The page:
Being an opinion-maker means never having to say you’re sorry
For pundits with an agenda to push, one of the best things about blogging has to be the fact that new posts appear at the top and old content just fades into the archives. Get something monumentally wrong? It’s no big deal, because if you keep cranking out more blog posts then the dodgy ones will sink to the bottom of the pile and be forgotten. Unless someone happens to keep track of these things and spread the word. And that’s a role Pure Poison can play.
So, here’s a story about Jennifer Marohasy. For those who don’t know the name, Dr Marohasy is a Senior Fellow at the Institute of Public Afffairs (IPA), a conservative think-tank with ties to the Liberal Party. As well as producing IPA publications and writing a column in The Land, Jennifer has a blog that she refers to as an online community, despite allowing some of the most abrasive and personally insulting commentators in the blogosphere to comment freely.
It was on her blog last month that Jennifer published a claim that Bond University had dismissed an Adjunct Professor because he had published an article criticising the evidence for global warming. Dr Jon Jenkins published an op-ed in The Australian titled “The warmaholics’ fantasy”. I won’t discuss the flaws in the article here – it’s been done elsewhere by Graham Readfearn and Tim Lambert. Instead, let’s move on to the consequences of the article’s publication. Marohasy reported that:
For his opinion, Professor Jenkins received an official reprimand from the Bond University Registrar and then was informed last Friday that his adjunct status had been revoked.
She didn’t give any indication of her source of the information. She then elaborated on her view of what had happened:
No doubt he has contravened some rule or other at the University and no doubt this would have gone unnoticed if Professor Jenkins had a more popular opinion on these most politically charged subjects.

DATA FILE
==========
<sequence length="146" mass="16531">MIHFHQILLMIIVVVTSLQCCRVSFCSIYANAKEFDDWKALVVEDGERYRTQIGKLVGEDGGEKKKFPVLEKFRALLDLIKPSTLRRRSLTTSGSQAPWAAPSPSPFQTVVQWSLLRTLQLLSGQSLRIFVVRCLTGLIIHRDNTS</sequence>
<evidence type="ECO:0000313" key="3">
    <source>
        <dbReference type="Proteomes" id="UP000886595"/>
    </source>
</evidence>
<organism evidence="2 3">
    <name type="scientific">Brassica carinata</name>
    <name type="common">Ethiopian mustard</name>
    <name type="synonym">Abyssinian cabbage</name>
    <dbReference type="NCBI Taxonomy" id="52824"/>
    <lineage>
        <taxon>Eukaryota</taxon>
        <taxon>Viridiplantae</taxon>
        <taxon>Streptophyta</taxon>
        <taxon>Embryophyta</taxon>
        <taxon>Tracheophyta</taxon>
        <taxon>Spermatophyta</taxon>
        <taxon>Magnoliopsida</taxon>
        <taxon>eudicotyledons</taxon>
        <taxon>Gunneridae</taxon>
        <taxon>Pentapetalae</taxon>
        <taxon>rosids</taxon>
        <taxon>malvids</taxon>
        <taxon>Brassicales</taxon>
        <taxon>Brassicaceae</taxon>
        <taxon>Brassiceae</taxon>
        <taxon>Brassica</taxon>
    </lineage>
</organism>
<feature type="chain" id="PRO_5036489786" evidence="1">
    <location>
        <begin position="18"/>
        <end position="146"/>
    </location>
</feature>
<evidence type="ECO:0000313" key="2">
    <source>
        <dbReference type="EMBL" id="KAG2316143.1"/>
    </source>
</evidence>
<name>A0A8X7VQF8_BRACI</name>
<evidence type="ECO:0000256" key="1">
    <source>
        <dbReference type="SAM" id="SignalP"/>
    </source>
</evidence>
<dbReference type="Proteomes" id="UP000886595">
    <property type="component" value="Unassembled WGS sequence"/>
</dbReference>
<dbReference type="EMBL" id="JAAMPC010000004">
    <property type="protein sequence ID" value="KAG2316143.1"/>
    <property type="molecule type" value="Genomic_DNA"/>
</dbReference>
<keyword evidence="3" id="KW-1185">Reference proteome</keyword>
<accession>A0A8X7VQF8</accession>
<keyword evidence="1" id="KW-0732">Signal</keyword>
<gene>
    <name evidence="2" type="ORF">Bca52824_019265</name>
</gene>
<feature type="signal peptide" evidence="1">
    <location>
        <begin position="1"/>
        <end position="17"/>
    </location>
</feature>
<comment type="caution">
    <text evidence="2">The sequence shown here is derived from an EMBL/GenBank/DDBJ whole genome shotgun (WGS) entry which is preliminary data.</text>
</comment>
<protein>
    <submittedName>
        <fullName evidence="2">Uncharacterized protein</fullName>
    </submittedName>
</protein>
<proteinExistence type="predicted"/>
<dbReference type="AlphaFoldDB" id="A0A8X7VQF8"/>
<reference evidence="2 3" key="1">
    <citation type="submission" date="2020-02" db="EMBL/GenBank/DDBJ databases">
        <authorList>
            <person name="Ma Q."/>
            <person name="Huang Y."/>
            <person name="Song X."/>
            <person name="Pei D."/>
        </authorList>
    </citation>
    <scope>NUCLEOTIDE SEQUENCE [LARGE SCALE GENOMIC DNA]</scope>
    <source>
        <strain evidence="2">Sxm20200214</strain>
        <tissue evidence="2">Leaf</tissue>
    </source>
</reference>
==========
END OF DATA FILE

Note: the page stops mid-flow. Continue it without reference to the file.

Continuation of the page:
It’s interesting, and more than a touch ironic, that a scientific opinion writer who claims that we are not sceptical enough was happy to present an unsourced and unconfirmed claim while asserting that there was “no doubt” about what had happened, why it had happened, and what might have been different if Jenkins did not argue against the evidence for global warming.
Fortunately for those interested in the truth, someone was sceptical about Marohasy’s claims. Tim Lambert contacted Bond University and received the following explanation:
Dr Jenkins was a member of staff here for some considerable time and resigned to enter the NSW Parliament.
Dr Jenkins was asked to keep an association with University as an adjunct but indicated in 2008 that serious health problems would probably prevent him taking an active role. As a result Dr Jenkins was removed from the adjunct staff listing in 2008. An administrative oversight resulted in Dr Jenkins not being informed of this change in status.
Assertions that Dr Jenkins has been reprimanded and/or ‘dismissed’ are without foundation.
That cleared everything up. So, Marohasy could have just given her readers the accurate explanation and indicated she was wrong, right? Well, no. Instead, she felt the need to continue to suggest there was climate change politics at play:
That is, an administrative oversight resulted in Dr Jenkins not being informed of his change in status until after he published the controversial opinion piece in The Australian newspaper.
Perhaps if the piece had been more politically correct his name could have just been added back onto the list?
And then she went even further, visiting Lambert’s blog and insisting that “[g]iven you have previously very publicly accused Dr Jenkins of deceit on this issue I suggest you now issue him with a very public apology,” and began making false assertions that Lambert had claimed Jenkins had never held an adjunct position. But her most disingenuous statement was the following:
My original blog piece included both fact and opinion. You may disagree with my opinion (based on the facts and my world view), but the facts stand. Mr Lambert queried the facts unsuccessfully. His opinion (based on his world view), though, has not changed.
Marohasy claimed that “[f]or his opinion,” Jenkins was reprimanded and then dismissed – an assertion of fact that turned out to be wrong. She suggested there was “no doubt” that the university had done so on some technical violation that “no doubt” would have been overlooked if his views were different – and maintained that opinion even after the facts were clarified. When her description of the facts was shown to be wrong, she nonetheless managed to maintain her opinion.
“No Doubt” Marohasy, that is not the way a sceptic or a scientist should think. Your readers deserve better. And this sort of intellectual dishonesty should not be forgotten.